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Tune in as we celebrate the Duluth Homegrown Music Festival, happening April 30-May 7. We have you covered with daily Live From Studio A sessions featuring Homegrown rawk and/or rollers, festival highlights from local music experts, and daily photo and blog posts.Like and follow our Facebook, Twitter, and Instagram to be in the know for Homegrown.This Homegrown Week on The North 103.3 is made possible by the Minnesota Arts and Cultural Heritage Fund.

Homegrown Music Festival 2023 Day 4

A smiling bearded man plays guitar and sings into a microphone under blue light with two bandmates seen indistinctly in the blurred background.
Jeremy Nelson
Adam Stariha of Black River Revue

Day 4 of the 2023 Duluth Homegrown Music Festival opened with another Mahon Morning set by brothers Jacob and Owen Mahon at Duluth Coffee Company featuring guests Russ Sackett and fiddler Clif Nesseth (who was still going strong 13 hours later when he joined Black River Revue for their midnight set).

The evening shows were not for the claustrophobic, with packed venues right from the start, and what appeared to be a fire inspector lingering nearby to keep an eye on capacities. Janie and the Spokes started the night at Wussow’s at 6:30. They shared songs from a recent album and a forthcoming new one. Frontwoman Jane Aas introduced her song “Mississippi” saying it was inspired by growing up near the Mississippi River and exploring the caves, joking that “on a good night” they came in handy to run away from the cops. The band introduced a new song, “Mimi,” written by drummer Garth Anderson as an ode to female drummers, including Duluth’s own Mimi Parker of Low whose death in November still resonates through the community.

A band performing on an elevated stage
Christine Dean
Janie and the Spokes perform at Wussow's Concert Cafe

When the number of venues doubled at 7pm as music got underway at the Jade Fountain, the crowd seemed to double as well, with both rooms overflowing. With Nick Cave looking down from a poster behind the stage, Luke Moravec’s one-man Scooby Doo-inspired project Zeb or Zeke and the Run Away Screamings delivered not only a raucous musical performance but a full-on, Scooby-style mystery to solve that took full advantage of the venue’s unique atmosphere, complete with fake newspaper clippings and accomplices planted in the audience.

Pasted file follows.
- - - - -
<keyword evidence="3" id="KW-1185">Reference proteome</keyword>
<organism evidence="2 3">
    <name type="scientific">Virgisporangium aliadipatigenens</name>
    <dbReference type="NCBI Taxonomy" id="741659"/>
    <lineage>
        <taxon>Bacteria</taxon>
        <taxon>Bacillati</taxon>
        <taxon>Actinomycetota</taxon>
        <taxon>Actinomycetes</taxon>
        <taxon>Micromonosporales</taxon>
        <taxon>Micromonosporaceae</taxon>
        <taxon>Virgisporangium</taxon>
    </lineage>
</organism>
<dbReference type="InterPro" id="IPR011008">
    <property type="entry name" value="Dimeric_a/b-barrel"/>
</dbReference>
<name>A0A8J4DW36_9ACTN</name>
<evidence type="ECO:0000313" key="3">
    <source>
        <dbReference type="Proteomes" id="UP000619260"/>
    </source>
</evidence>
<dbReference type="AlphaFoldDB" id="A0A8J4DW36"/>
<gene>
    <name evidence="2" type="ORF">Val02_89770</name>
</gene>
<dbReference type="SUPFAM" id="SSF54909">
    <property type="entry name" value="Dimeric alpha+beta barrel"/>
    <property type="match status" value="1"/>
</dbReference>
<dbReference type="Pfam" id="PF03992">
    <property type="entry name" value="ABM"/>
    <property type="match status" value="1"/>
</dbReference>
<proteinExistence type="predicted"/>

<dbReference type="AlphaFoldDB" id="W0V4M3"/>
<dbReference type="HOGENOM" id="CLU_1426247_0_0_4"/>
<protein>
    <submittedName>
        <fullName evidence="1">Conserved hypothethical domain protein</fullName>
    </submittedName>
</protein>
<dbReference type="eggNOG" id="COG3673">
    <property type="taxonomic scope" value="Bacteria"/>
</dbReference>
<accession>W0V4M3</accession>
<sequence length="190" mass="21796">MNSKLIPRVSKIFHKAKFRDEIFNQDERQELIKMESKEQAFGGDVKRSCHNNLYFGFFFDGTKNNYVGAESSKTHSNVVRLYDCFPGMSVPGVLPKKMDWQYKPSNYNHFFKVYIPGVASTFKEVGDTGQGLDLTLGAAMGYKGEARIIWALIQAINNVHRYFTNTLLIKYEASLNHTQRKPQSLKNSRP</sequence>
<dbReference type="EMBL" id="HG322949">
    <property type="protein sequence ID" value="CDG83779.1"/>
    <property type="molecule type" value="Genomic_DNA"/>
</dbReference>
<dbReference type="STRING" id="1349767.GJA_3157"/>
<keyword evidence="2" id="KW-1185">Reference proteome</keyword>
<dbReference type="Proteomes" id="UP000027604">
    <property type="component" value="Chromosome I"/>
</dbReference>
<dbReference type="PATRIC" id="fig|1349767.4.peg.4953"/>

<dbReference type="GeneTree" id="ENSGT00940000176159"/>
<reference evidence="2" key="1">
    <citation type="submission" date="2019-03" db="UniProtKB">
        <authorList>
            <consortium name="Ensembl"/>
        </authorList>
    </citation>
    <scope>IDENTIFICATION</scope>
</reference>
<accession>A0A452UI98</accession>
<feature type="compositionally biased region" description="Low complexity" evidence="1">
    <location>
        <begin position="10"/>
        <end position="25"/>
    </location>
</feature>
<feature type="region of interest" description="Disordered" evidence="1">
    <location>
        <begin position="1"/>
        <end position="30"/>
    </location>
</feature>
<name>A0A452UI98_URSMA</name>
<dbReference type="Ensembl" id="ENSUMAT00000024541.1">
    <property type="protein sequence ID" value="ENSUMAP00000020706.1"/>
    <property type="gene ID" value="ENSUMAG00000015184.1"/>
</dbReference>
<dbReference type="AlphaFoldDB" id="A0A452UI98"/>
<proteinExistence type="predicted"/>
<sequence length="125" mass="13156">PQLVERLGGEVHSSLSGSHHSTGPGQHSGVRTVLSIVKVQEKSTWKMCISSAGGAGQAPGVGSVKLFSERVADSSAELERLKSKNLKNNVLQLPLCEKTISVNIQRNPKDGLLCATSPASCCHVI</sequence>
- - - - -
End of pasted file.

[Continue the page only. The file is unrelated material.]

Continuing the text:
A seated man playing guitar that he's also using to hit keys on a keyboard and singing into a microphone.
Jeremy Nelson
Zeb or Zeke and the Run Away Screamings at Jade Fountain

Moravec (who, yes, also happens to host Northland Morning on The North 103.3) teased the mystery of the emerald chicken in a Zeb or Zeke Facebook post two days earlier. It was a fun caper in the spirit of going big during Homegrown, and although, due to the large crowd, many patrons missed the mystery aspect, Zeb or Zeke's performance alone provided plenty of entertainment.

Woodsong Souvenir, which features members of Morningbird as well as Lynn Evenson from the Mesabi Symphony Orchestra on upright bass, also had a packed house at Wussow’s and delivered a tight set of beautiful acoustic songs. Frontman Christopher David Hanson's faithful companion Minnow the dog was also on hand as expected.

A band performs on an elevated stage.
Megan McGarvey
Woodsong Souvenir perform at Wussow's Concert Cafe

Tim Kaiser worked his magic at the Jade Fountain, hitting the crowd with ambient soundscapes so powerful the wall of sound created was palpable. Playing a musical signal- manipulating device of his own creation, his performance added a welcome experimental touch to the evening. For fans of Kaiser’s particular brand of weirdness, he will be performing again during Homegrown with Big Science on Friday at 8:30pm at Zeitgeist’s Teatro Zuccone.

A seated man manipulates home-made electronic instruments while an audience looks on.
Megan McGarvey
Tim Kaiser performs at Jade Fountain

It was Thor Leseman’s first Homegrown appearance, and he clearly was enjoying it to the fullest. “I’m having fun, are you?” the Eveleth singer/songwriter asked the audience back at Wussow's. Both his guitar playing and singing were dynamic and expressive, bringing to life his lyrics as he sang about trying to hoping for something better than playing dirty bars. He got serious for a song about George Floyd that felt like it was modeled on Bob Dylan's early protest songs.

A view from the side and slightly behind of a man on a stage playing guitar and singing into the microphone. The lighting is dim, but an audience can be seen in front of the man.
Megan McGarvey
Thor Leseman performs at Wussow's Concert Cafe

Over at the Gopher Lounge, Grand Holler delivered a tight set at Gopher Lounge with smoky vocals and an enthusiastic crowd.